Alex Cooper bravely tells her story | Photo: YouTube/Human Rights Campaign
Stories of conversion therapy are harrowing within the LGBTI community.
Most medical associations and organizations condemn the practice. It’s meant to change someone’s sexual orientation, usually via religion or psychology, and often involving pain.
It’s not based in science and many professionals say it causes more harm to the victims, such as depression.
Alex Cooper, now a Youth Ambassador for the Human Rights Campaign, suffered at the hands of this so-called therapy. She tells her story in a new video and it is all at once heartbreaking and hopeful.
‘Until I gave up’
Alex came out to her parents at 15 and they kicked her out of their Utah house.
Eventually, they told her she was going to live with her grandparents. Instead, they dropped her off at a conversion therapy camp and signed over all parental rights and guardianship.
‘For me, a lot of the therapy was wearing a backpack full of rocks to feel the physical burden of being gay.’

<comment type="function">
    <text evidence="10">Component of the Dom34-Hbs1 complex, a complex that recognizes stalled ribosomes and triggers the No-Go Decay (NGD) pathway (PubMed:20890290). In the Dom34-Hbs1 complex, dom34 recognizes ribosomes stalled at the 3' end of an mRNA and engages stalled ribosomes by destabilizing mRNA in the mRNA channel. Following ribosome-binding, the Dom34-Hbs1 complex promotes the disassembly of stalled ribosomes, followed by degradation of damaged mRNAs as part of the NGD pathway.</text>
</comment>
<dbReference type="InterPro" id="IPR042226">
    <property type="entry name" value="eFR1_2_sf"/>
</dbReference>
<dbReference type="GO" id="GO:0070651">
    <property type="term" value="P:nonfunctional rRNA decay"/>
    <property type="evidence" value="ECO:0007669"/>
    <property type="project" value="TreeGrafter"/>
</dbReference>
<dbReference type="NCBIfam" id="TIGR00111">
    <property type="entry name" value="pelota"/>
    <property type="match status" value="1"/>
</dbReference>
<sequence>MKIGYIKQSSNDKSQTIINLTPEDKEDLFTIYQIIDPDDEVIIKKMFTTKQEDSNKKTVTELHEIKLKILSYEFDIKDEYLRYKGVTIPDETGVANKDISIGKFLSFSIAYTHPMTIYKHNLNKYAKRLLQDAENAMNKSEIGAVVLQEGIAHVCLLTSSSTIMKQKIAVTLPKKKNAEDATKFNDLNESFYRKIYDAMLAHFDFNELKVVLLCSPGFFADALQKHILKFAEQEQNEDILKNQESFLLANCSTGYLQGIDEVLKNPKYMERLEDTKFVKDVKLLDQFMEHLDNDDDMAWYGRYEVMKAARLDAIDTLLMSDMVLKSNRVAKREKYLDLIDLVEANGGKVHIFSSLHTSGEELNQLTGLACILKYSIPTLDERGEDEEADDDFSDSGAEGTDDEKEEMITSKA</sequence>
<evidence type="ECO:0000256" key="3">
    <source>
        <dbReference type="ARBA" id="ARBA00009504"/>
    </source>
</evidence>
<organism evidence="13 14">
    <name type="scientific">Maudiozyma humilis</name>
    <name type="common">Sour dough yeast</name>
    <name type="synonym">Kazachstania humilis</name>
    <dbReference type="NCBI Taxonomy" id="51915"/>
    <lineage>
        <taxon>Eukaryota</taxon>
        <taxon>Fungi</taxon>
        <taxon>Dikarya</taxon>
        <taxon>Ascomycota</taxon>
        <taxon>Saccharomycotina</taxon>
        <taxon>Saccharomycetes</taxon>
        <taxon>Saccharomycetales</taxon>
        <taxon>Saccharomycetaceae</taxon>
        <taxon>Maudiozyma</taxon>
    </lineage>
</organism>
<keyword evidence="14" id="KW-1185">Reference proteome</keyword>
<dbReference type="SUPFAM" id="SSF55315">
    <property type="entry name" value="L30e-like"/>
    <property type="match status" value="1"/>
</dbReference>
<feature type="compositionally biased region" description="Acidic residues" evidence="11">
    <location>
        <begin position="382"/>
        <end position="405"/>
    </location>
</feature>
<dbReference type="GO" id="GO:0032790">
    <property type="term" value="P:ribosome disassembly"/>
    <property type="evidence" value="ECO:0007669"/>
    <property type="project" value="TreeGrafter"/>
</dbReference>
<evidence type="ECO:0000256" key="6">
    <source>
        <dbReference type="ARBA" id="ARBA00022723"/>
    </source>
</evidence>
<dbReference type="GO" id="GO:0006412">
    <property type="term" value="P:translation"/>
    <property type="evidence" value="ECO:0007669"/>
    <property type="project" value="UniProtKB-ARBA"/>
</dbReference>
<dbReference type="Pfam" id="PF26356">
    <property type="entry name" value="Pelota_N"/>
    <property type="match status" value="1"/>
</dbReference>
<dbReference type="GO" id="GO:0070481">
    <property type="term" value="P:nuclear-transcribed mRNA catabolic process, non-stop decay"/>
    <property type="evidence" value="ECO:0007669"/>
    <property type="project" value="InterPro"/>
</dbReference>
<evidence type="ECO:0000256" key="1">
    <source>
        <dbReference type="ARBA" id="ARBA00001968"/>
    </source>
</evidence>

The family made her wear the backpack and face a wall, sometimes up to 18 hours.
‘When I kep fighting,’ she recalls, ‘They would add more rocks and then more rocks and more rocks.’
The rocks weren’t removed, she explains, ‘Until I gave up and started playing along’.
‘It made me feel like God was punishing me’
Two other boys stayed with the same family Alex did. They were forced to fight each other to be ‘more manly’. If they didn’t hit hard enough, a man who helped run the camp did the hitting for them.
With the family, Alex went to the same church as her grandparents.
‘Every single Sunday,’ she remembers. ‘They were told that, for this conversion therapy to work, they couldn’t look at me and they couldn’t speak to me.
‘It made me feel like God was punishing me.’
‘It gets better’
After eight months, the family allowed Alex to go to school. However, when she was late for class one day, she was told she couldn’t go back and had to put the backpack on once more.
For seven hours, she faced the wall until they fell asleep. Then, at three in the morning, she left and hid in bushes until the school buses started running.
When she got to school, she told her English teacher and they called the police.
‘It gets better no matter what you’re going through,’ she says. ‘There are people out there who want to help you.’
We’re starting to see change
Yet a study released earlier this year says more than 75,000 teens will face the harmful practice before adulthood.
‘No child should be subjected to this practice that amounts to nothing less than child abuse,’ said Olivia Dalton, HRC Senior Vice President for Communications and Marketing.